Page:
Welcome to the world of insurance. While you have been involved in the sense that you pay for insurance products (Car, home, life, etc.) you may not have had the misfortune of dealing with a claim on your insurance policy. The first point of contact for nearly everyone is the front line person assigned to your file (usually called a “claim”). Your claim will have a person who has three specific roles. They go by various titled, perhaps the insurance company you’re dealing with refers to them as a insurance claims adjusters, claim representative, or insurance adjuster. No matter which title they go by, this person has three main roles
The investing role involves determining the facts of the case. Who is involved? What happened? What is the damage? The information collection stage is important and the insurance adjuster is not always in the best position to gather all the required information. Odds are, you will have a version of the events that happened, background information about relevant aspects of the claim, and leads which may help the insurance adjuster complete their investigation.
An adjuster will make determinations about the information acquired during the investigation. The determinations made are not final, nor are they the law. Sometimes the information relied upon is incorrect or incomplete. In other circumstances, the information conclusions drawn from the information are simply illogical or unsupported. You should speak to an accident and injury lawyer about information and evidence. A lawyer is well-positioned to help you support your claim. Oftentimes, a lawyer is able to work through a roadblock between two parties and steer the matter towards a fair resolution.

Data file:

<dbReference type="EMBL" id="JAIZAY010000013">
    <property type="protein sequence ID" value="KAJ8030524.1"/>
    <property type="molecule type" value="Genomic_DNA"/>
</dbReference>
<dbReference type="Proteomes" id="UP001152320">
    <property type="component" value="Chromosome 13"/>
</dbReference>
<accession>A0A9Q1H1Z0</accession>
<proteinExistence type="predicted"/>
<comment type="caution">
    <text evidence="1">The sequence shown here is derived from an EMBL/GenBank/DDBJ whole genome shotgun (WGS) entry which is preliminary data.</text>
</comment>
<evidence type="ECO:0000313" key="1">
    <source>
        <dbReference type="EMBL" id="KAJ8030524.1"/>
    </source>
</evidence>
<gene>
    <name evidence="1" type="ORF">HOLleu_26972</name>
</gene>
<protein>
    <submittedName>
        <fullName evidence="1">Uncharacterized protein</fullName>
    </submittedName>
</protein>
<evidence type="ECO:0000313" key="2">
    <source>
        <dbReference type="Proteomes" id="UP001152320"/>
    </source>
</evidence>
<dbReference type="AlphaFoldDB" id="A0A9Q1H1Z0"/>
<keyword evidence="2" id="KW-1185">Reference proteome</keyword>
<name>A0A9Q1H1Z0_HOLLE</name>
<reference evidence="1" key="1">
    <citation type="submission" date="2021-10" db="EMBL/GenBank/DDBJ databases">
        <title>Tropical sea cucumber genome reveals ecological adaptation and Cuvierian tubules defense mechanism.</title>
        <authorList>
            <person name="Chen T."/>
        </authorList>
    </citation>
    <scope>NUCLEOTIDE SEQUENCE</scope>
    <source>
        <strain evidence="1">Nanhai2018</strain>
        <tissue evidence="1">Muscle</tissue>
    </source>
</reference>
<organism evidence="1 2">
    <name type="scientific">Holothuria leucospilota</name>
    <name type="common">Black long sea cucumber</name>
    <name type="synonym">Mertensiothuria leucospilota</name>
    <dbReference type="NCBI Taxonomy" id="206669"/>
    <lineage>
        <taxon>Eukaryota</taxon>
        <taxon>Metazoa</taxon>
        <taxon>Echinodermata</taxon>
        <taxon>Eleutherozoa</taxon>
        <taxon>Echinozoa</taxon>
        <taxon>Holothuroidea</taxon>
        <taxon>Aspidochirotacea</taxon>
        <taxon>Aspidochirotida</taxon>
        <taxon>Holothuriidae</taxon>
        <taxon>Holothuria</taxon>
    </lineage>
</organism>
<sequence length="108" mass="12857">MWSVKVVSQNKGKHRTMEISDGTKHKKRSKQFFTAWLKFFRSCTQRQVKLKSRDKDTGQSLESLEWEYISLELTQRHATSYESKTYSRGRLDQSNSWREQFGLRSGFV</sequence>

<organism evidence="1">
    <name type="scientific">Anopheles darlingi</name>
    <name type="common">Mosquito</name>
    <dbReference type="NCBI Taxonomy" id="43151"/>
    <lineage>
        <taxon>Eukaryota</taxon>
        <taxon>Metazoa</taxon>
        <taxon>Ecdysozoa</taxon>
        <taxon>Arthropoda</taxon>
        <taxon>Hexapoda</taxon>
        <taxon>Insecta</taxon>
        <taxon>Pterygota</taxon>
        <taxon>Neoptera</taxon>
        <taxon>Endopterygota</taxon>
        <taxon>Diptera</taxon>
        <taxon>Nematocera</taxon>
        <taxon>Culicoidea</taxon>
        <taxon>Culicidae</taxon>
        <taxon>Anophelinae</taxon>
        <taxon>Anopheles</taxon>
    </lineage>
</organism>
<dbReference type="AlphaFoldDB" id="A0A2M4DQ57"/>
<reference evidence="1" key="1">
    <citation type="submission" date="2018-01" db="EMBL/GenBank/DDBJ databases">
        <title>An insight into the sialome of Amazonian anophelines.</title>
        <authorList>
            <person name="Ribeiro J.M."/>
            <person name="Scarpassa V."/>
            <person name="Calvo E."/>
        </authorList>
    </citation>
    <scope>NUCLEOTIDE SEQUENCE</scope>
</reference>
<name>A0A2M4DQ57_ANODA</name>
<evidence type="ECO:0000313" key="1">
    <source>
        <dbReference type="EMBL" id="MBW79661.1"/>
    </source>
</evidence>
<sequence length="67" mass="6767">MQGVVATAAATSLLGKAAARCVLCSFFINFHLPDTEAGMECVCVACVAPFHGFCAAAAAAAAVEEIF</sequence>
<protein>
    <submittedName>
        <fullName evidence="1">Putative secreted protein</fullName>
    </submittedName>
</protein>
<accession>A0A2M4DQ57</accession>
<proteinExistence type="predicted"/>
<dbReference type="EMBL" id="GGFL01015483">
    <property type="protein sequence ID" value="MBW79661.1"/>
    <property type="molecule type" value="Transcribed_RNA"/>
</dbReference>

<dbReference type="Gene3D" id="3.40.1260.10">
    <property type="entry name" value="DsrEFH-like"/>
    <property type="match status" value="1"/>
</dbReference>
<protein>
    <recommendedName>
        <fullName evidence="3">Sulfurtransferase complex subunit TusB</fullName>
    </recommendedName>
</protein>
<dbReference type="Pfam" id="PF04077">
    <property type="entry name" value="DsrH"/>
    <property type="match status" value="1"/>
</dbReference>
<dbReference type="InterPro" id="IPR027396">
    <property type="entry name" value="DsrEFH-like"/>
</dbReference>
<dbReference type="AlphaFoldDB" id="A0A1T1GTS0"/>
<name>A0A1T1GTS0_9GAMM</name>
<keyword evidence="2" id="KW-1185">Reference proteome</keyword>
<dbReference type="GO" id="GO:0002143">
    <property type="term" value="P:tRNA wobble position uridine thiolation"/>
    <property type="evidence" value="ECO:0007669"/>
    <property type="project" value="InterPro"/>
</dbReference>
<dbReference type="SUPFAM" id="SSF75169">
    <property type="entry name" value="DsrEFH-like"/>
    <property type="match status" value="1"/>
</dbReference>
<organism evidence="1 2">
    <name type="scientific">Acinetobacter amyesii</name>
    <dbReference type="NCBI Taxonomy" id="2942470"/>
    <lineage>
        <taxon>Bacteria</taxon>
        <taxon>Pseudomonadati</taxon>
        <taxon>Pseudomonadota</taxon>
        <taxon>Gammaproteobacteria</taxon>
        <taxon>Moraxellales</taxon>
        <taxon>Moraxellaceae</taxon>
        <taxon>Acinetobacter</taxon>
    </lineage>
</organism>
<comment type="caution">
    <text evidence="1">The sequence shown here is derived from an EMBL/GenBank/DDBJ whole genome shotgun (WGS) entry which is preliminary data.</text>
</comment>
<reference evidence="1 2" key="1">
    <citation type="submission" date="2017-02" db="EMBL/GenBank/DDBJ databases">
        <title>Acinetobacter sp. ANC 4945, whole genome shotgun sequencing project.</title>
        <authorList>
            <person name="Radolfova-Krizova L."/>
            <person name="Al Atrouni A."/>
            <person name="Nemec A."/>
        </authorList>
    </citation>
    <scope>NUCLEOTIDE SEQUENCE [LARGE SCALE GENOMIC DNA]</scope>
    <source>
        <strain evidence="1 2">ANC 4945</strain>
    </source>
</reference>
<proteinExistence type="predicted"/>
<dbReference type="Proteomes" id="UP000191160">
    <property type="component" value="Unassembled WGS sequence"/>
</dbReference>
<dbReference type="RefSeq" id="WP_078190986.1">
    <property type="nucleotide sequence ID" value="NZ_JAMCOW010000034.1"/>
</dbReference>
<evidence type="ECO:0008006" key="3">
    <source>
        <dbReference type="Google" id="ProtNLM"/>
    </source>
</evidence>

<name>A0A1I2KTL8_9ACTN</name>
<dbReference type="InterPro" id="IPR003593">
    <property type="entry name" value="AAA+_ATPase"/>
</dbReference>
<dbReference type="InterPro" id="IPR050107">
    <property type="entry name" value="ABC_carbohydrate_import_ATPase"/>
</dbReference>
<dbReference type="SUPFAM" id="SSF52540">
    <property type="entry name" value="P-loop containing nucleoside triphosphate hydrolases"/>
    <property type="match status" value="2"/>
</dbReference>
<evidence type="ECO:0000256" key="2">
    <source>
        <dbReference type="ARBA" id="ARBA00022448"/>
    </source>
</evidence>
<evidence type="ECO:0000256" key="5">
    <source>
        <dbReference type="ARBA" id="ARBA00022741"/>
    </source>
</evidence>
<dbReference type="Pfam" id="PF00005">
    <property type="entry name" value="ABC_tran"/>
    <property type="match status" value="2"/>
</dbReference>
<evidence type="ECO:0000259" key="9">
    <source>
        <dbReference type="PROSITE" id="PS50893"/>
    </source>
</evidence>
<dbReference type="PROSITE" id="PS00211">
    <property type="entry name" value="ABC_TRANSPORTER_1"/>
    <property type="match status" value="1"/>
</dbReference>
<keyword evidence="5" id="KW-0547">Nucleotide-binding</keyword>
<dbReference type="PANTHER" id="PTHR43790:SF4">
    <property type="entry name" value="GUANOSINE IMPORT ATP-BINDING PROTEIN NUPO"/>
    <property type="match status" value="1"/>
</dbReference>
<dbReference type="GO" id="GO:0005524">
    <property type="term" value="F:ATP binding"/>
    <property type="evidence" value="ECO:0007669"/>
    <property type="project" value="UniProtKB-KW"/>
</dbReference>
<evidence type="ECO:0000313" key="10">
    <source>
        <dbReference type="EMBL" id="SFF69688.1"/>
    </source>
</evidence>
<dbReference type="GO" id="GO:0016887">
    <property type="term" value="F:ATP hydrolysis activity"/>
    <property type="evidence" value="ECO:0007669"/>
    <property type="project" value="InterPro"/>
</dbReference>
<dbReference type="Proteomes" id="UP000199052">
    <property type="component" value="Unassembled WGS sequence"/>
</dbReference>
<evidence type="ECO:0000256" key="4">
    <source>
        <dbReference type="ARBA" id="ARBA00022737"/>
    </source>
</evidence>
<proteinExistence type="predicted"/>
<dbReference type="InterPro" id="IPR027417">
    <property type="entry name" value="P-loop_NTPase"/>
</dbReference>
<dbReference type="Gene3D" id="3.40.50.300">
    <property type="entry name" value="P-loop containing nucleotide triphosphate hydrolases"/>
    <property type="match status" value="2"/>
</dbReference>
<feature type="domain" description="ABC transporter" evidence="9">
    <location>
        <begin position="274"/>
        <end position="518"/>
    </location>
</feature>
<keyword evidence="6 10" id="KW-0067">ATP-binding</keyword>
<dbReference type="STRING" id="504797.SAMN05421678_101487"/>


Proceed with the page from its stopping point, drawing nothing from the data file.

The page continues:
3. Pay claims
Paying the claim can mean many things. Payments can be divided into two categories: first-party benefits, and third party benefits. First party benefits include weekly income benefits, medical payment, and rehabilitation services. First party benefits are often a source of frustration for many people dealing with an insurance company because the system can work slowly and the steps to obtain benefits can be complex. The second group of benefits, third party benefits, include bodily injury claims. This claim is payment of money made by the at-fault driver (really the insurance company who insured the driver) to the injured person.
What is the difference between my adjuster and the adjuster from the other company?
The investigation and assessment done by an insurance adjuster will depend on their role. A first pay adjuster will look to provide you with information to access benefits and will attempt to determine what benefits are reasonable for your claim. The adjuster in this circumstance will attempt to limit benefits when no further benefits are required (usually because you have returned to work or are back to your pre-accident health). A third party claim adjuster, however, will be more focused on the validity of your claim and the evidence to support payment to you. Ultimately, the third party claim adjuster seeks to reduce the amount they must pay to a claim made against their insured. This does not mean, however, that the third party adjuster will be rude, or unfair. They, like your lawyer, have a job to do and have their own policies and procedures to follow. If you have concerns about an adjuster or the progress of your file, you should speak to a lawyer.
Interesting in the law and licensing requirements for insurance adjusters in Nova Scotia? Learn more here.